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Phases Shock

QuestionAnswer
Shock The whole body’s response to poor (impaired) tissue oxygenation, a) any situation that affects oxygen to tissues and organs can precipitate shock
All of your patients are at risk for shock a) a drug allergy: anaphylactic shockb) an infection from a catheter, wound, IV: septic shockc) trauma/surgeryd) burns/stabbing: hypovolemic shock
Shock Syndrome Decreased blood flow to the tissues causes, Decreased oxygen to tissues which causes, Anaerobic cellular metabolism (metabolism without adequate oxygenation; inadequate metabolism: damaging to cells tissue & organs) which causes, Cellular dysfunction whi
Adequate tissue/organ perfusion requires adequate oxygenated arterial blood (has to get to the area)
Perfusion is directly related to Mean Arterial Pressure MAP
Factors that affect MAP Blood Volume: how much blood, plasma, platelets (all the components) is circulatingb) Cardiac Output: amount of volume in liters of blood ejected by the heart each minutec) Size of Vascular Bed: changes depending on vasodilatation/vasoconstricti
Direct Relationship Total blood volume and CO are directly related to MAP, If blood volume increased, MAP increases, If CO increased, MAP increases…and vice versa
Inverse Relationship The size of the vascular bed is inversely related to MAP, If the vascular bed increases (vasodilatation), than MAP decreases, If the vascular bed decreases (vasoconstriction), then MAP increases
Compensatory Mechanisms (All kinds of shock when there is a decrease in MAP) 1. A sustained decrease in MAP is sensed in the BARORECEPTORS (located in the carotid sinus and the aortic arch) which then transmit information to the brain (to increase MAP; body’s way of compensating for the decrease in MAP)
Neural Compensation 1. Activation of the Sympathetic Nervous System comes first causes:2. Blood vessels in the skin, GI tract and kidneys to constrict (preserving blood flow centrally, to more essential organs: brain, heart)3. Heart rate, blood pressure, CO, respiration
Hormonal/Chemical Compensation 1. Underlying cause of shock must be treated!!!!!!!!!!!!!!!!!!2. If underlying cause of shock is not corrected and MAP decreases even further…3. Decreased renal blood flow causes increased renin (vasoconstrictor) aldosterone, and ADH production4. Th
Stages of Shock 1. Initial Stage2. Non-progressive Stage3. Progressive Stage4. Refractory Stage (despite therapy ca be deadly)5. Shock progresses in a predictable outcome, if not treated, patient despite compensatory mechanisms will progress along and eventually
Initial Stage 1. Mild decrease of baseline MAP of 10mmHg or less a) important to know pt baseline2. Early compensatory mechanisms are working effectively, causing mild vasoconstriction and an increased heart rate. There may also be a slight increase in diasto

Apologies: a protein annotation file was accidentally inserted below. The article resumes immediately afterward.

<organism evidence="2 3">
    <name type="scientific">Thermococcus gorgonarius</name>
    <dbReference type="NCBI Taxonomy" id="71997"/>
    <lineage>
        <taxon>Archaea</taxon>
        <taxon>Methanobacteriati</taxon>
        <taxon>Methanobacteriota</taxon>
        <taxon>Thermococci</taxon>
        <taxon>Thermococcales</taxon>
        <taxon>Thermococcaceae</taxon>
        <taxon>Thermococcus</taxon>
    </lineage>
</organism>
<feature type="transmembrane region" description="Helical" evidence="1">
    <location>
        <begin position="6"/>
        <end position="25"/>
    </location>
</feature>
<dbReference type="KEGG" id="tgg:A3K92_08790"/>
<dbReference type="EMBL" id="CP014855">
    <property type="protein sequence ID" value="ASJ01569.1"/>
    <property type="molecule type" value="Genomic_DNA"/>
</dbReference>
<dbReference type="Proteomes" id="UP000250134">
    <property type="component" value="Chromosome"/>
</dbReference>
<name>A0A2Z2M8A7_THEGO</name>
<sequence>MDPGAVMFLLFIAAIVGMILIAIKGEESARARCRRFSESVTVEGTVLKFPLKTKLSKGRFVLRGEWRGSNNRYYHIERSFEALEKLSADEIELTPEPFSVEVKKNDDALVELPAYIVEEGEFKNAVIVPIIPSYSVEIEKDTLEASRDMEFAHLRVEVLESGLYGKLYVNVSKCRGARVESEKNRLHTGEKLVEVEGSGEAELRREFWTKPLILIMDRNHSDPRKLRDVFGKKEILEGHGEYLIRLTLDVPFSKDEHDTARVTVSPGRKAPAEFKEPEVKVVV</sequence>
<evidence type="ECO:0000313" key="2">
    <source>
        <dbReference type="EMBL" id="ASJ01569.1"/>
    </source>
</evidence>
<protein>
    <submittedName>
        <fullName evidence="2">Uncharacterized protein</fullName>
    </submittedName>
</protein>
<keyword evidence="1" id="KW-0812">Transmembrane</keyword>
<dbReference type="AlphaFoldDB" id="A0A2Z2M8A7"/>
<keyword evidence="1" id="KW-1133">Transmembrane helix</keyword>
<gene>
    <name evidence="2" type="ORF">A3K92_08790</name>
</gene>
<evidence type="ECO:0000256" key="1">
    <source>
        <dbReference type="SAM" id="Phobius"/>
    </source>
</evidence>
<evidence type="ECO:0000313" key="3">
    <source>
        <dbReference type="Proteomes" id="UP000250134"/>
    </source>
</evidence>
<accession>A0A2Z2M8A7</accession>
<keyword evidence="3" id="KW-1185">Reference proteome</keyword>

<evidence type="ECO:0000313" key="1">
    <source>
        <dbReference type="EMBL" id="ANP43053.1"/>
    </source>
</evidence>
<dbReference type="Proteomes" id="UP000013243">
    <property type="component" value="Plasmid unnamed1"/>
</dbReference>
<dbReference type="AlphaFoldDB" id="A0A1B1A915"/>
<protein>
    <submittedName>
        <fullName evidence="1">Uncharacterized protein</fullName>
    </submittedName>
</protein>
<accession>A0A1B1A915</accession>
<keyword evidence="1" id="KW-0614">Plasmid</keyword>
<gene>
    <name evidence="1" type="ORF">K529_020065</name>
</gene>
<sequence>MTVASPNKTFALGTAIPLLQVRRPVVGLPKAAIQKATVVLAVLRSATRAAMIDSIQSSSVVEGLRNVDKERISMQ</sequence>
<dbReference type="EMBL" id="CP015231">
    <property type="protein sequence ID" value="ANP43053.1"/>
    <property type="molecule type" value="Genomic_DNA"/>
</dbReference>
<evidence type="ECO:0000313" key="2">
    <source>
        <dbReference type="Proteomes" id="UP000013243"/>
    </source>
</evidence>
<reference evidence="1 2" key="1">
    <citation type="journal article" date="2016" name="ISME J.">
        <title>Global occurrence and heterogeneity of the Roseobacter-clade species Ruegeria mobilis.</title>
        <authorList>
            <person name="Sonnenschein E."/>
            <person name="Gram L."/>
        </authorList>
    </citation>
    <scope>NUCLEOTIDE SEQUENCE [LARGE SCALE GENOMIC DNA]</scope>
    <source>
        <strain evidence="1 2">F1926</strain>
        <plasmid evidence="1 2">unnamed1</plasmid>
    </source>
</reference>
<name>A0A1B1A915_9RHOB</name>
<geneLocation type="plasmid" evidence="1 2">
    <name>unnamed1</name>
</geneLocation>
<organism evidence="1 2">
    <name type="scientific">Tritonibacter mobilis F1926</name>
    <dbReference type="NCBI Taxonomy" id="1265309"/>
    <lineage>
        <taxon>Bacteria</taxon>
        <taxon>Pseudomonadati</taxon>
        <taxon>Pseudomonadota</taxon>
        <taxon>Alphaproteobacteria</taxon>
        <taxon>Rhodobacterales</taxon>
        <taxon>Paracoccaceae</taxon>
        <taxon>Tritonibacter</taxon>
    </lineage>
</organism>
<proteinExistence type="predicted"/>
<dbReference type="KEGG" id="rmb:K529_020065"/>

Non-Progressive (Compensatory) Stage 1. When all compensatory mechanisms have kicked in2. Conditions cause a decrease in MAP 10-15mmHg from baseline (more of a decrease despite early compensatory mechanisms)3. Neural compensation increases but is inadequate4. Hormonal/chemical compensa
Progressive Stage 1. This results when there is sustained, continued decrease in MAP of more than 20mmHg despite compensatory mechanisms2. Vital organs experience hypoxia (esp. w/ underlying CAD pt may have chest pain, +CIEs and decreased mental status)a) vital organs
Refractory Stage 1. Severe tissue hypoxia2. Release of myocardial depressant factor from the pancreas (depressed CO further)3. Build-up of toxic metabolites4. MODs (Multi Organ Dysfunction)5. Death is inevitable (“circling the drain”)
Factors that Affect Stages of Shock 1. There is no specific timeline (every pt responds differently)2. Pts agea) the older the pt the less able to handle shockb) pt gets sicker quicker3. Prior health a)pt with hx of CAD, renal failure, peripheral vascular disease will not b
Causes of shock 1. Insufficient quantity of blood (decreased blood volume)2. Failing pump (heart is failing)3. Abnormal distribution of blood volume in the vascular bed (due 2 vasoconstriction or vasodilatation)
Shock Classifications According to what function is affected by the shock1. Hypovolemic Shock2. Cardiogenic Shock3. Obstructive Shock4. Distributive Shock
Hypovolemic Shock 1. Insufficient blood volume2. MAP decreases3. Tissue oxygenation decreases (because blood carries O2)4. Most common type of shock in the ED or in pt who are post surgery or invasive procedure
Causes of Hypovolemic Shock 1. Hemorrhage 2. Dehydration (can occur quickly)
Hemorrhage a) external: trauma, wound, surgery (you will see; obvious to you) b) internal: blunt trauma, GI bleed, internal surgical sites (harder to see and dx; may take longer for you to notice s/s occur later; monitor CBC, H&H) * Inadeq
Dehydration a) due to decreased fluid intake or increased fluid losses b) profound dehydration can be caused by: *viruses *anorexia with use of diuretics (over diuresised) *DI *NG tube without adequate IV fluid replacement